Meet our newest Science Cheerleader, Allison. She cheered for NC State and the Philadelphia Eagles (captain for 2 years). She holds two degrees: biology and chemistry. While cheering for the Eagles, she was a preclinical scientist at Merck Research Laboratories. Today, she’s a Science Cheerleader who works for biotech company in Philly…and she’s loving it!
S.C.: What turned you on to science and when?
Allison: Ever since my very first science and math classes in elementary school, I was hooked. I always knew science would be a part of my life.
S.C.: What is your degree in and from where?
Allison: I have two bachelor’s degrees, Biology and Chemistry, from North Carolina State University.
S.C.: Two science degrees? May I have one? Ok, what was your favorite and/or least favorite courses you took to prepare for your degrees?
Allison: My literature requirement was by far my least favorite. I love to read, but writing is not my forte’, therefore, the numerous papers involved in this course were probably about as painful to me as Physical Chemistry would be to a History Major. My favorite course was Biochemistry. I am fascinated with the biological and chemical processes of the human body.
S.C.: When did you cheer for the Eagles?
Allison: I cheered for the Philadelphia Eagles from 2004-2008 (I was a team captain 2006-2008)
S.C.: I do believe our hometown made it to the Super Bowl during that time. Must have been so exciting! What were some other highlights?
Allison: In 2006, the Philadelphia Eagles Cheerleaders traveled to Hong Kong to perform in the Chinese New Year’s Parade. This was such an incredible experience. Not only did we get to perform in such a prestigious event, we were submerged into the Chinese culture for a week. Everyone was so hospitable and so proud of their culture. It was an incredible life and learning experience for all of us.
S.C.: Very cool! Now how about your best science-related experience, so far?
Allison: Immediately post-graduation in Raleigh, NC, I had the opportunity to work as a Study Director for a small research facility, Burleson Research Technologies. This was a family owned company, and they treated their employees as family too. I would have never learned as much as I did so quickly, if it weren’t for this position. They gave me the responsibility of running my own studies from start to finish, even submitting the reports to the FDA and/or pharmaceutical company who contracted the work. I had the honor of working with them as an intern while I was still in school, and then as a scientist until I moved to Pennsylvania to work for Merck. Because there were so few of us working on studies, we were able to learn multiple areas of research, and gain incredible experience in a very short time.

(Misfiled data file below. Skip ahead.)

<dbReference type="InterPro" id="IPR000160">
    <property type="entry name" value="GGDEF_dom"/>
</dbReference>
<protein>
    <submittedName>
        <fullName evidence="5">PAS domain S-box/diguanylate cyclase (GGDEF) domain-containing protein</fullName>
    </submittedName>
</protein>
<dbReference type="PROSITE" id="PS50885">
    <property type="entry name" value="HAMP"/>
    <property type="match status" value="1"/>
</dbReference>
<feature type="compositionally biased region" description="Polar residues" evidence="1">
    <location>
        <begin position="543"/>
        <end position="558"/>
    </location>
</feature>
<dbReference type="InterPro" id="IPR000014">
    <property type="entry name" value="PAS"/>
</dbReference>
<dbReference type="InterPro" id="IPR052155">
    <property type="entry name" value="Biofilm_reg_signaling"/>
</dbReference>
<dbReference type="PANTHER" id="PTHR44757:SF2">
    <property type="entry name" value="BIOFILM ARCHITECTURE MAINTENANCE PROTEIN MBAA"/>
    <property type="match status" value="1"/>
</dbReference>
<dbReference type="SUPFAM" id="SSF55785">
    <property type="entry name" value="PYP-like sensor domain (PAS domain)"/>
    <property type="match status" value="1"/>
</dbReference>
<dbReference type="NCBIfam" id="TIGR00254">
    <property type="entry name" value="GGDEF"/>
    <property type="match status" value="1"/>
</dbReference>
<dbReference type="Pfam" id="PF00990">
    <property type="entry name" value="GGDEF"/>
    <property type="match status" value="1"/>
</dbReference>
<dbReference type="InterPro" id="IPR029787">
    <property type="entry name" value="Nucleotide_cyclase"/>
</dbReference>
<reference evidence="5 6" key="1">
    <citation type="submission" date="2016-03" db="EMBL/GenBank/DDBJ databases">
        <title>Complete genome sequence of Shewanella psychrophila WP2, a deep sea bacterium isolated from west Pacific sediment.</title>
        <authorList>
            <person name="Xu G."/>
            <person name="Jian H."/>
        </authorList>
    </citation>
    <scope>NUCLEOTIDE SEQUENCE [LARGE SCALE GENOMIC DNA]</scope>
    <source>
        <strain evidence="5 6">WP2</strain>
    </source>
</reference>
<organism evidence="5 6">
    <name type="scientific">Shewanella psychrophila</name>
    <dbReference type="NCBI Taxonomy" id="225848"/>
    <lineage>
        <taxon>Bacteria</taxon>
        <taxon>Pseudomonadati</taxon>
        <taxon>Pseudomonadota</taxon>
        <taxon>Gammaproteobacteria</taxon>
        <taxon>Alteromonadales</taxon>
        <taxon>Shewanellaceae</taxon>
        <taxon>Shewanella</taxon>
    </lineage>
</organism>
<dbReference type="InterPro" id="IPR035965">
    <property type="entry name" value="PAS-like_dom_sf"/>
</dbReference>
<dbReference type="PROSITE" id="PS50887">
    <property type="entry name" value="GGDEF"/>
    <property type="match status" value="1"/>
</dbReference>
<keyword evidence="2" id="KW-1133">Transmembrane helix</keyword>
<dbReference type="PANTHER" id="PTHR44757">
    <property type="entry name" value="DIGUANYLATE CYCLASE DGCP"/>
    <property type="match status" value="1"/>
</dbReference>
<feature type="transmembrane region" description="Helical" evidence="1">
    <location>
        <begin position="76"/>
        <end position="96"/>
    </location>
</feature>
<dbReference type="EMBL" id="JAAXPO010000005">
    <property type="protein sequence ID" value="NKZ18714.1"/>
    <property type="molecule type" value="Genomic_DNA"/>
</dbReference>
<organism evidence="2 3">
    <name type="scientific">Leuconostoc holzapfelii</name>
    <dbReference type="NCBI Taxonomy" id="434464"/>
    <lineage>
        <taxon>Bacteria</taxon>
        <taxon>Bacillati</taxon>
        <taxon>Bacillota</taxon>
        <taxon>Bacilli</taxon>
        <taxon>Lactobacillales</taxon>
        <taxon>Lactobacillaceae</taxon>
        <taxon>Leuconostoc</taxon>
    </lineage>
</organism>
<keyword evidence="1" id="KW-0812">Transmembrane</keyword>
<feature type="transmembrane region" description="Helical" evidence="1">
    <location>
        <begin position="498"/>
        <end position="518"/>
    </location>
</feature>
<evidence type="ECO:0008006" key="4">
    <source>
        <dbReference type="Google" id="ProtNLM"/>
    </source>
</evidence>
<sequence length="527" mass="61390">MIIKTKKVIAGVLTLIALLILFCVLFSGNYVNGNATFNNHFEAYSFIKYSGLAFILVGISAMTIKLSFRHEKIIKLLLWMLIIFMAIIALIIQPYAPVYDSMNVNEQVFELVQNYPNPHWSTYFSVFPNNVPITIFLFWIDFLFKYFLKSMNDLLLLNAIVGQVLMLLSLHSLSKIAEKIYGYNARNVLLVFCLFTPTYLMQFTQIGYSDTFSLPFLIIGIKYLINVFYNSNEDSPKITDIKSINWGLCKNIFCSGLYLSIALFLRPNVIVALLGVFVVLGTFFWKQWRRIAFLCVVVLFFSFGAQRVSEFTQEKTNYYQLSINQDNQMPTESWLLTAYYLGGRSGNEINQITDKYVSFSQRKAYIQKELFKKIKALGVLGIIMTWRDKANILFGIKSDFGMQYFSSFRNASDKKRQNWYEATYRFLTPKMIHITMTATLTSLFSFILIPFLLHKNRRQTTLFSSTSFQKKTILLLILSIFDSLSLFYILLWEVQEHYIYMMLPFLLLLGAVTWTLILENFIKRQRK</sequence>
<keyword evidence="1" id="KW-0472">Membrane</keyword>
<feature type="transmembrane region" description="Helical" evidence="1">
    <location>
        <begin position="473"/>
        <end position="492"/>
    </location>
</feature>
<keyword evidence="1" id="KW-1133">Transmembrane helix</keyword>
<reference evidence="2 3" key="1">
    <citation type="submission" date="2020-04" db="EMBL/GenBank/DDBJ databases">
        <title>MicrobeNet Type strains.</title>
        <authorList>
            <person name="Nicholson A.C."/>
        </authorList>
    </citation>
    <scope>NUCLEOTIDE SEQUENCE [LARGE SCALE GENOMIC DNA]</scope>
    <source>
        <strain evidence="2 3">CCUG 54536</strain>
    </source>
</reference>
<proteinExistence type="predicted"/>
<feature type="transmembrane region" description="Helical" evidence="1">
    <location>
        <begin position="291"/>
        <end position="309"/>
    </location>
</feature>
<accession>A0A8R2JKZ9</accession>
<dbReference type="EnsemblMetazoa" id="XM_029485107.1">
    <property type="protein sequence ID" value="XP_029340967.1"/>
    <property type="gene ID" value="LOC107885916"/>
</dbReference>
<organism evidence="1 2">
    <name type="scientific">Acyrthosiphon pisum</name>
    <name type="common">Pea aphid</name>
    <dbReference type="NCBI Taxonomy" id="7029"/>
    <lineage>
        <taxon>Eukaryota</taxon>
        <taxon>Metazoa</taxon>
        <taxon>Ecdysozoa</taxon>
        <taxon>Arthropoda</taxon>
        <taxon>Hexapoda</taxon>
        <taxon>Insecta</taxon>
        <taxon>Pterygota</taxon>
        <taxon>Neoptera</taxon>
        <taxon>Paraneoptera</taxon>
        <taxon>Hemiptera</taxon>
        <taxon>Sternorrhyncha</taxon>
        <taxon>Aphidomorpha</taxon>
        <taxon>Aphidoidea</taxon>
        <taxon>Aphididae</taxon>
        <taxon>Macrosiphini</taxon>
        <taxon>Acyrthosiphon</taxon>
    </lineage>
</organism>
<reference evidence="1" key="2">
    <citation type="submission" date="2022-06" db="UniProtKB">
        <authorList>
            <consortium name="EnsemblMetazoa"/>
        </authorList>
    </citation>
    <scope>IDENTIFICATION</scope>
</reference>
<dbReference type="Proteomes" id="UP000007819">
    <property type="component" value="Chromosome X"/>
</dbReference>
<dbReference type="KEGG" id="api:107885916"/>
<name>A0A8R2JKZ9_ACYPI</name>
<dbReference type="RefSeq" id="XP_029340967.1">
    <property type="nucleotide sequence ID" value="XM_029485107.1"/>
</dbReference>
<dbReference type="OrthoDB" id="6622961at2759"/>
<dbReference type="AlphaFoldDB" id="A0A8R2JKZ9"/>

S.C.: So, which came first: Your interest in science or cheerleading?
Allison: It was separate, but simultaneous. My love for cheerleading was sparked by my sister, Karen. I idolized my sister, who cheered in college and helped establish and run a cheerleading camp. When I first fell in love with science, it was because I wanted to be just like my Dad, who was a physician. I was obviously a very impressionable child, but luckily, these interests became my own rather quickly.
S.C.: I bet your family is very proud of you. Tell me, did you find that stereotypes about cheerleaders helped or hindered your studies or professional experiences? (Were you taken seriously?)
Allison: I believe the typical cheerleader stereotype helped both my studies and professional experiences. People would always want to stereotype me, but once they got into a conversation and realized that the majority of us were so much more than just “Eagles Cheerleaders,” it really opened their eyes to what modern professional cheerleaders are. It was always such a great feeling to crush this stereotype.
S.C.: How did your fellow cheerleaders accept your interest in science?
Allison: They were very supportive! Every girl on the team was so much more than just a cheerleader. I could go on and on about how special each girl was that I was honored to cheer with, but that would take forever. Science was the thing that set me and a few of the other girls apart from cheerleading. It was truly a professional group of girls, and we all knew and respected what each girl had to offer beyond her dancing and cheerleading skills.
S.C.: Do you have any advice for youngsters who might feel torn between following one dream (cheerleading, etc) associated with beauty and following another (a Science, Technology, Engineering, or Math career) usually associated with, well, geeks?
Allison: My advice is to go for it all! There are so many of us who do it, and it is possible. It certainly takes a lot of dedication, but it is definitely worth it.
S.C.: Here, Here! Along these lines, what advice would you give your 12-year-old self?
Allison: At 12, like most girls, I was not the person I am today. It took me until my adult years to truly be comfortable in my own skin. At some point, you will truly be yourself, so, you should start doing it now. It doesn’t matter if you fit in with one particular crowd, in the long run, it really won’t matter.
S.C.: What are your plans for the future?
Allison: I really enjoy surgical sales. I love the pace of the operating room. Having the opportunity to work with surgeons everyday, and share the benefits of my product is very rewarding. I am constantly learning, which is very important to me. The surgical device industry is constantly changing, and keeps me on my toes. As far as cheerleading goes, I have been very active with the NFL Alumni Cheerleaders-Philadelphia Chapter, and I continue to take dance lessons and network with other alumni. I have no doubt that cheerleading and science will always continue to be a part of my life, especially now that I am a Science Cheerleader helping to inspire the next generation of scientists!
S.C.: You sure are, Allison! Thanks for your time and welcome aboard!